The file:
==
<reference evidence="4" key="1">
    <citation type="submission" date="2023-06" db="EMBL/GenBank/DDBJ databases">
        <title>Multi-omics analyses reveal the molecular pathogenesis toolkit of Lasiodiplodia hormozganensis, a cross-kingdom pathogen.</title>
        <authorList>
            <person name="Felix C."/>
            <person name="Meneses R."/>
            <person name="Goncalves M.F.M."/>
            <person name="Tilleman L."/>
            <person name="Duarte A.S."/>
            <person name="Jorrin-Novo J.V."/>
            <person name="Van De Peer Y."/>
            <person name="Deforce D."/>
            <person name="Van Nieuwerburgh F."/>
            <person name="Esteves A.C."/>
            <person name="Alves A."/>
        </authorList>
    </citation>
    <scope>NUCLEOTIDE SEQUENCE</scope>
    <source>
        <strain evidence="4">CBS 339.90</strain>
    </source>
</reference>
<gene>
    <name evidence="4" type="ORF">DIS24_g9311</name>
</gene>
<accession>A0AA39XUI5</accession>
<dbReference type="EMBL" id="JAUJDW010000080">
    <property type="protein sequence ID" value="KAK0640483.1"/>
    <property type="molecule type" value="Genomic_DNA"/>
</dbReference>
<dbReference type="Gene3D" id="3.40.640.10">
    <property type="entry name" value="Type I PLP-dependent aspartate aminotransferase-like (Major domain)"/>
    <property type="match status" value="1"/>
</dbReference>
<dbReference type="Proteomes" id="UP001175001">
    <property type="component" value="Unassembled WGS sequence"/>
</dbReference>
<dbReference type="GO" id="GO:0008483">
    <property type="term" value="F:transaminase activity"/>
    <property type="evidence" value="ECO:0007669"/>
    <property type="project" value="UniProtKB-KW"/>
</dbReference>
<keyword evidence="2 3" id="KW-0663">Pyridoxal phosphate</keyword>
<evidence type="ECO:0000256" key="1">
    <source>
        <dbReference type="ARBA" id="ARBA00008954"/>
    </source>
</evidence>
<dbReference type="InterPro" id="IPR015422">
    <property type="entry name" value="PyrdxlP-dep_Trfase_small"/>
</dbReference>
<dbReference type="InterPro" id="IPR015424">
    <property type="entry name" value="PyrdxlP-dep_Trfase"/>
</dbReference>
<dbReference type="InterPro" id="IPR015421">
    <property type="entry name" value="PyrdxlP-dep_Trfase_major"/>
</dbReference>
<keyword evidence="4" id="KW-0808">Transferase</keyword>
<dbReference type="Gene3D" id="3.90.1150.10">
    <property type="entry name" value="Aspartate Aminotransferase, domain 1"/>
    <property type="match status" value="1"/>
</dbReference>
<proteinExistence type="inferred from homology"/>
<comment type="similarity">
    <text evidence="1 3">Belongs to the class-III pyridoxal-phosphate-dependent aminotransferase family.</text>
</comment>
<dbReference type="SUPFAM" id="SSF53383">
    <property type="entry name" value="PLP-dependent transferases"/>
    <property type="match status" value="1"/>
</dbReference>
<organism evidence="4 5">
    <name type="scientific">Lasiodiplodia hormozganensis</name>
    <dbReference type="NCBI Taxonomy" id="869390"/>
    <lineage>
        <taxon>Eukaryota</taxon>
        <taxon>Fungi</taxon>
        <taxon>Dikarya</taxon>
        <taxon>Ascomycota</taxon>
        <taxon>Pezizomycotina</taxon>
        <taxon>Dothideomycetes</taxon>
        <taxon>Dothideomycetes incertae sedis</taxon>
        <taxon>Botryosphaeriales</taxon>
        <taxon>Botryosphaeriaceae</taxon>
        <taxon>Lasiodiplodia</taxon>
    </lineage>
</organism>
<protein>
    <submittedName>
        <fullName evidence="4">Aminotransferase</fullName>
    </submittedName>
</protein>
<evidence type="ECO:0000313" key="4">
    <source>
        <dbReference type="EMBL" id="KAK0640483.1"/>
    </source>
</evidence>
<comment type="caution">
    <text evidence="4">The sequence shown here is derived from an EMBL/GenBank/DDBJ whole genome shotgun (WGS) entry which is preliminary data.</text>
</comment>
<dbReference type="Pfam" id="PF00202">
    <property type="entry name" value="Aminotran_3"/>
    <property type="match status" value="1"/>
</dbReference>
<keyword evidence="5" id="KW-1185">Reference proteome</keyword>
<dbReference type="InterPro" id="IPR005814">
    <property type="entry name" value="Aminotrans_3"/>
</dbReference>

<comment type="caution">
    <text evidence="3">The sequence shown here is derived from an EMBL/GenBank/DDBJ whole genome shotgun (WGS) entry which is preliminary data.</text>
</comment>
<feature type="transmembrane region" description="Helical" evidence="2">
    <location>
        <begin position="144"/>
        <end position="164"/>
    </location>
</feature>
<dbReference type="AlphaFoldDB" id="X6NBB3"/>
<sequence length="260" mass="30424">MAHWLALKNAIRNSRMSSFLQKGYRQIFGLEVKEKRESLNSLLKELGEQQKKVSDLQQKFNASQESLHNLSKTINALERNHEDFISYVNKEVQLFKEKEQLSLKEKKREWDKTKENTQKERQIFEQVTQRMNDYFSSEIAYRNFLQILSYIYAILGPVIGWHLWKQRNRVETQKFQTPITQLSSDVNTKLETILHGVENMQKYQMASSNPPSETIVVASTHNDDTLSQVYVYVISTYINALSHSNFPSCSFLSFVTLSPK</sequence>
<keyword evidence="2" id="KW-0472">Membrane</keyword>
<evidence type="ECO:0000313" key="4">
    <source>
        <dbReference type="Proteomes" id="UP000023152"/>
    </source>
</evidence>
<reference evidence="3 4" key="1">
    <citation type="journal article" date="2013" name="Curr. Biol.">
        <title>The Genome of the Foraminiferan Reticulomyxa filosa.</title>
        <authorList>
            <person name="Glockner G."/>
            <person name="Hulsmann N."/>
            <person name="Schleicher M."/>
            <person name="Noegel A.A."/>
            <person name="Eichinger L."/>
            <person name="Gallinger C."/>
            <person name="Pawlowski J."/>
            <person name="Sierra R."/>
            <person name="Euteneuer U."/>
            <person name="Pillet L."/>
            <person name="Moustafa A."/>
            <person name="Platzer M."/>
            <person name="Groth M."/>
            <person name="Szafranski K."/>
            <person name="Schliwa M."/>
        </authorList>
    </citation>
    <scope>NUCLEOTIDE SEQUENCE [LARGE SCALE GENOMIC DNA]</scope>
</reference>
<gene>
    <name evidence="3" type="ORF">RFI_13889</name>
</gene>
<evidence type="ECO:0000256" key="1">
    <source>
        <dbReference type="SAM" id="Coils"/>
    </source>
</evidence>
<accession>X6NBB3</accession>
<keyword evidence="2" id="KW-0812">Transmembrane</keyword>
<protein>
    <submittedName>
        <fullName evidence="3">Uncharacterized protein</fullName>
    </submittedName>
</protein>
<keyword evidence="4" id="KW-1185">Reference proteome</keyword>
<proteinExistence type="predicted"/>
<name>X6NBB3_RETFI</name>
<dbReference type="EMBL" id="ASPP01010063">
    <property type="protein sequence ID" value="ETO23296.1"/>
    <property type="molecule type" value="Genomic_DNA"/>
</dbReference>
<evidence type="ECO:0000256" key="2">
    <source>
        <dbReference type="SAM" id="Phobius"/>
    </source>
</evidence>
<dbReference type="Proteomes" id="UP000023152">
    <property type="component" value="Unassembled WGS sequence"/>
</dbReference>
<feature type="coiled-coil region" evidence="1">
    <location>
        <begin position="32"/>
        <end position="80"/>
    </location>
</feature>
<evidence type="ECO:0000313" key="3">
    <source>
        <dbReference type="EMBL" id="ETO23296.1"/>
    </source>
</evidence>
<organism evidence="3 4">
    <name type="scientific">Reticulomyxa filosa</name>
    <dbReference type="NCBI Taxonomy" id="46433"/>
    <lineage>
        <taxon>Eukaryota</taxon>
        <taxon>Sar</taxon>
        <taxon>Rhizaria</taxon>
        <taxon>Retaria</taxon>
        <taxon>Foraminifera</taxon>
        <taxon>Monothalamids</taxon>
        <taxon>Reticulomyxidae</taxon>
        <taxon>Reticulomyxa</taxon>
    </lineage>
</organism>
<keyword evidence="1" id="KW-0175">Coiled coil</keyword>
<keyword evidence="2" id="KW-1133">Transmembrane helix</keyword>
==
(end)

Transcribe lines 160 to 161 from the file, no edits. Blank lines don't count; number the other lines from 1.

        <fullName evidence="3">Uncharacterized protein</fullName>
    </submittedName>